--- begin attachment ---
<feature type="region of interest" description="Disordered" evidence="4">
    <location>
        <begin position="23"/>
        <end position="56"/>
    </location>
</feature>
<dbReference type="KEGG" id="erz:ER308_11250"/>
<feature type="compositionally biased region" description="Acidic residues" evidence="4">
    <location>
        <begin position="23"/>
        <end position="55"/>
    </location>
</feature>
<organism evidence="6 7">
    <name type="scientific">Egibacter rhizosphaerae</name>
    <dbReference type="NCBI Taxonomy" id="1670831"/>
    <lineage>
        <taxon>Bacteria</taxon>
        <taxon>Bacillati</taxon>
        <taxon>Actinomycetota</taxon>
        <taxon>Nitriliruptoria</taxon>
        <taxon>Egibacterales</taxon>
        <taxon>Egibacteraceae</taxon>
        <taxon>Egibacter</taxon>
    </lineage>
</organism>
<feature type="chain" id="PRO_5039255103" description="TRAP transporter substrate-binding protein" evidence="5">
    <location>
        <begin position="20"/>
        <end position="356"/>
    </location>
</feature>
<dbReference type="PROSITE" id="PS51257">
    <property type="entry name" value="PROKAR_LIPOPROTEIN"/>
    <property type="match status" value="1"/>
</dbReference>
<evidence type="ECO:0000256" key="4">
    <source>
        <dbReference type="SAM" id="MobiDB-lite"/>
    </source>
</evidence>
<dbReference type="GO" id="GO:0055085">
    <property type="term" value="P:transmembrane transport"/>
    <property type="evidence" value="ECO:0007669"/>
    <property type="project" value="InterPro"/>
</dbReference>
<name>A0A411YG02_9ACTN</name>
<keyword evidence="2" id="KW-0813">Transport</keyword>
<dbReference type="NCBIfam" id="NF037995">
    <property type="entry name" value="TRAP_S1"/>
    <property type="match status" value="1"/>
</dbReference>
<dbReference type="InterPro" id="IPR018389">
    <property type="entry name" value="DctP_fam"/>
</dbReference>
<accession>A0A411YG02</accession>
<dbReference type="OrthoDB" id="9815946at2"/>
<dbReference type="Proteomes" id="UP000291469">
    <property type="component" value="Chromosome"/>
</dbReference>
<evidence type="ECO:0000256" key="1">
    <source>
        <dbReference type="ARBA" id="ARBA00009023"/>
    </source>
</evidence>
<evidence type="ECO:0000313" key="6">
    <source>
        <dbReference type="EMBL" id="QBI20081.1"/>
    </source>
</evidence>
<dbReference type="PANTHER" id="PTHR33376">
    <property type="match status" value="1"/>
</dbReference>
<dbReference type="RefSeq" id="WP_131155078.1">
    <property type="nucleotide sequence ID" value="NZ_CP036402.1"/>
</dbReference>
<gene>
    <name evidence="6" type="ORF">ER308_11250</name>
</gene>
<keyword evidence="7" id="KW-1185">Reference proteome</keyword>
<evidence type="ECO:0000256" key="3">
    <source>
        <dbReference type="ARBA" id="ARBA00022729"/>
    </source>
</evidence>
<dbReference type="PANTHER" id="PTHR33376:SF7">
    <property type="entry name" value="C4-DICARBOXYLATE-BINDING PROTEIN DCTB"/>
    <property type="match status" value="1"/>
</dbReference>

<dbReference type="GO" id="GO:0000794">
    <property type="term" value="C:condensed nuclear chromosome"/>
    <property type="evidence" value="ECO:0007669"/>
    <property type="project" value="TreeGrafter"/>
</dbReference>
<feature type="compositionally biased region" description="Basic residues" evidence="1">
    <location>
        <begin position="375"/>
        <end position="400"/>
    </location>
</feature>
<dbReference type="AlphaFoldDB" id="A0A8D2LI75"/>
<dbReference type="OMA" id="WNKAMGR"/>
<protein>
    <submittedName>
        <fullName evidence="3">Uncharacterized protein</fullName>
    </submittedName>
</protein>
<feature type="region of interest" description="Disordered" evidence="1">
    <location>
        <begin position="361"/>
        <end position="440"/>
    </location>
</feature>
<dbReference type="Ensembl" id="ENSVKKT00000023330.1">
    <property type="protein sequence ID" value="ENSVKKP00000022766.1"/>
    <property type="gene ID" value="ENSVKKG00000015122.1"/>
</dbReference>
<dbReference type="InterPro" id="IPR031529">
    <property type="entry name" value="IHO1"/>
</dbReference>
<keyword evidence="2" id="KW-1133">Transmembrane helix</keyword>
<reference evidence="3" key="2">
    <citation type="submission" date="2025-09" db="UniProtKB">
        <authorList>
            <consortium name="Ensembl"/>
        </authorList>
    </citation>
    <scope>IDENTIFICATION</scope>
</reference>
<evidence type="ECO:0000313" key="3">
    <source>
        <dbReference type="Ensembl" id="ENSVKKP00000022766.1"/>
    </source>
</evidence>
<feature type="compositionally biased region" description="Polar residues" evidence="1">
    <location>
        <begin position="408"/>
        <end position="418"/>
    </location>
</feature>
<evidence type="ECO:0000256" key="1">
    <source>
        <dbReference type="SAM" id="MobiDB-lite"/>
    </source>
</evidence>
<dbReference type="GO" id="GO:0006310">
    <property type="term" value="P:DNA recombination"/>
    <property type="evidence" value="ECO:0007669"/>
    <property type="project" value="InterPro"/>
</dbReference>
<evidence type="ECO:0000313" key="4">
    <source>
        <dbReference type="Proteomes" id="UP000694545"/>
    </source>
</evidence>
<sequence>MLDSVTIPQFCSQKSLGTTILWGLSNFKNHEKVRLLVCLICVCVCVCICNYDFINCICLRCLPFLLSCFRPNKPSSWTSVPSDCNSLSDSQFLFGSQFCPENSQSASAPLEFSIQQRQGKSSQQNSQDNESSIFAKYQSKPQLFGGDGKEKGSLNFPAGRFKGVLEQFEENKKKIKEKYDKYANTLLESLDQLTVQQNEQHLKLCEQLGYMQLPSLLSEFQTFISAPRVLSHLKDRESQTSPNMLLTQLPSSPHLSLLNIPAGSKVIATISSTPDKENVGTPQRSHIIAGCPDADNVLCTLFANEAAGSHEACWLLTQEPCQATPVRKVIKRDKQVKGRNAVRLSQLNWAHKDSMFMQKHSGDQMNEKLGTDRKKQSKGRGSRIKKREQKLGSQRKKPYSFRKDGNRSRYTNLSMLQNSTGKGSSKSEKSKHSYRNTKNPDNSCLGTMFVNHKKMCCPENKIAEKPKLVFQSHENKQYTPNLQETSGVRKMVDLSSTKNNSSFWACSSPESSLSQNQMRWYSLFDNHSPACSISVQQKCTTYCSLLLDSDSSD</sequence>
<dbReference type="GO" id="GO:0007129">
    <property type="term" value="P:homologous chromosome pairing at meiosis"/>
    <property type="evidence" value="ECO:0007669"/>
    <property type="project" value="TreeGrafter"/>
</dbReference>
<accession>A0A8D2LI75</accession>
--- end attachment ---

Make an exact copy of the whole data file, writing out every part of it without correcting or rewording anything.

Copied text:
<feature type="region of interest" description="Disordered" evidence="4">
    <location>
        <begin position="23"/>
        <end position="56"/>
    </location>
</feature>
<dbReference type="KEGG" id="erz:ER308_11250"/>
<feature type="compositionally biased region" description="Acidic residues" evidence="4">
    <location>
        <begin position="23"/>
        <end position="55"/>
    </location>
</feature>
<organism evidence="6 7">
    <name type="scientific">Egibacter rhizosphaerae</name>
    <dbReference type="NCBI Taxonomy" id="1670831"/>
    <lineage>
        <taxon>Bacteria</taxon>
        <taxon>Bacillati</taxon>
        <taxon>Actinomycetota</taxon>
        <taxon>Nitriliruptoria</taxon>
        <taxon>Egibacterales</taxon>
        <taxon>Egibacteraceae</taxon>
        <taxon>Egibacter</taxon>
    </lineage>
</organism>
<feature type="chain" id="PRO_5039255103" description="TRAP transporter substrate-binding protein" evidence="5">
    <location>
        <begin position="20"/>
        <end position="356"/>
    </location>
</feature>
<dbReference type="PROSITE" id="PS51257">
    <property type="entry name" value="PROKAR_LIPOPROTEIN"/>
    <property type="match status" value="1"/>
</dbReference>
<evidence type="ECO:0000256" key="4">
    <source>
        <dbReference type="SAM" id="MobiDB-lite"/>
    </source>
</evidence>
<dbReference type="GO" id="GO:0055085">
    <property type="term" value="P:transmembrane transport"/>
    <property type="evidence" value="ECO:0007669"/>
    <property type="project" value="InterPro"/>
</dbReference>
<name>A0A411YG02_9ACTN</name>
<keyword evidence="2" id="KW-0813">Transport</keyword>
<dbReference type="NCBIfam" id="NF037995">
    <property type="entry name" value="TRAP_S1"/>
    <property type="match status" value="1"/>
</dbReference>
<dbReference type="InterPro" id="IPR018389">
    <property type="entry name" value="DctP_fam"/>
</dbReference>
<accession>A0A411YG02</accession>
<dbReference type="OrthoDB" id="9815946at2"/>
<dbReference type="Proteomes" id="UP000291469">
    <property type="component" value="Chromosome"/>
</dbReference>
<evidence type="ECO:0000256" key="1">
    <source>
        <dbReference type="ARBA" id="ARBA00009023"/>
    </source>
</evidence>
<evidence type="ECO:0000313" key="6">
    <source>
        <dbReference type="EMBL" id="QBI20081.1"/>
    </source>
</evidence>
<dbReference type="PANTHER" id="PTHR33376">
    <property type="match status" value="1"/>
</dbReference>
<dbReference type="RefSeq" id="WP_131155078.1">
    <property type="nucleotide sequence ID" value="NZ_CP036402.1"/>
</dbReference>
<gene>
    <name evidence="6" type="ORF">ER308_11250</name>
</gene>
<keyword evidence="7" id="KW-1185">Reference proteome</keyword>
<evidence type="ECO:0000256" key="3">
    <source>
        <dbReference type="ARBA" id="ARBA00022729"/>
    </source>
</evidence>
<dbReference type="PANTHER" id="PTHR33376:SF7">
    <property type="entry name" value="C4-DICARBOXYLATE-BINDING PROTEIN DCTB"/>
    <property type="match status" value="1"/>
</dbReference>

<dbReference type="GO" id="GO:0000794">
    <property type="term" value="C:condensed nuclear chromosome"/>
    <property type="evidence" value="ECO:0007669"/>
    <property type="project" value="TreeGrafter"/>
</dbReference>
<feature type="compositionally biased region" description="Basic residues" evidence="1">
    <location>
        <begin position="375"/>
        <end position="400"/>
    </location>
</feature>
<dbReference type="AlphaFoldDB" id="A0A8D2LI75"/>
<dbReference type="OMA" id="WNKAMGR"/>
<protein>
    <submittedName>
        <fullName evidence="3">Uncharacterized protein</fullName>
    </submittedName>
</protein>
<feature type="region of interest" description="Disordered" evidence="1">
    <location>
        <begin position="361"/>
        <end position="440"/>
    </location>
</feature>
<dbReference type="Ensembl" id="ENSVKKT00000023330.1">
    <property type="protein sequence ID" value="ENSVKKP00000022766.1"/>
    <property type="gene ID" value="ENSVKKG00000015122.1"/>
</dbReference>
<dbReference type="InterPro" id="IPR031529">
    <property type="entry name" value="IHO1"/>
</dbReference>
<keyword evidence="2" id="KW-1133">Transmembrane helix</keyword>
<reference evidence="3" key="2">
    <citation type="submission" date="2025-09" db="UniProtKB">
        <authorList>
            <consortium name="Ensembl"/>
        </authorList>
    </citation>
    <scope>IDENTIFICATION</scope>
</reference>
<evidence type="ECO:0000313" key="3">
    <source>
        <dbReference type="Ensembl" id="ENSVKKP00000022766.1"/>
    </source>
</evidence>
<feature type="compositionally biased region" description="Polar residues" evidence="1">
    <location>
        <begin position="408"/>
        <end position="418"/>
    </location>
</feature>
<evidence type="ECO:0000256" key="1">
    <source>
        <dbReference type="SAM" id="MobiDB-lite"/>
    </source>
</evidence>
<dbReference type="GO" id="GO:0006310">
    <property type="term" value="P:DNA recombination"/>
    <property type="evidence" value="ECO:0007669"/>
    <property type="project" value="InterPro"/>
</dbReference>
<evidence type="ECO:0000313" key="4">
    <source>
        <dbReference type="Proteomes" id="UP000694545"/>
    </source>
</evidence>
<sequence>MLDSVTIPQFCSQKSLGTTILWGLSNFKNHEKVRLLVCLICVCVCVCICNYDFINCICLRCLPFLLSCFRPNKPSSWTSVPSDCNSLSDSQFLFGSQFCPENSQSASAPLEFSIQQRQGKSSQQNSQDNESSIFAKYQSKPQLFGGDGKEKGSLNFPAGRFKGVLEQFEENKKKIKEKYDKYANTLLESLDQLTVQQNEQHLKLCEQLGYMQLPSLLSEFQTFISAPRVLSHLKDRESQTSPNMLLTQLPSSPHLSLLNIPAGSKVIATISSTPDKENVGTPQRSHIIAGCPDADNVLCTLFANEAAGSHEACWLLTQEPCQATPVRKVIKRDKQVKGRNAVRLSQLNWAHKDSMFMQKHSGDQMNEKLGTDRKKQSKGRGSRIKKREQKLGSQRKKPYSFRKDGNRSRYTNLSMLQNSTGKGSSKSEKSKHSYRNTKNPDNSCLGTMFVNHKKMCCPENKIAEKPKLVFQSHENKQYTPNLQETSGVRKMVDLSSTKNNSSFWACSSPESSLSQNQMRWYSLFDNHSPACSISVQQKCTTYCSLLLDSDSSD</sequence>
<dbReference type="GO" id="GO:0007129">
    <property type="term" value="P:homologous chromosome pairing at meiosis"/>
    <property type="evidence" value="ECO:0007669"/>
    <property type="project" value="TreeGrafter"/>
</dbReference>
<accession>A0A8D2LI75</accession>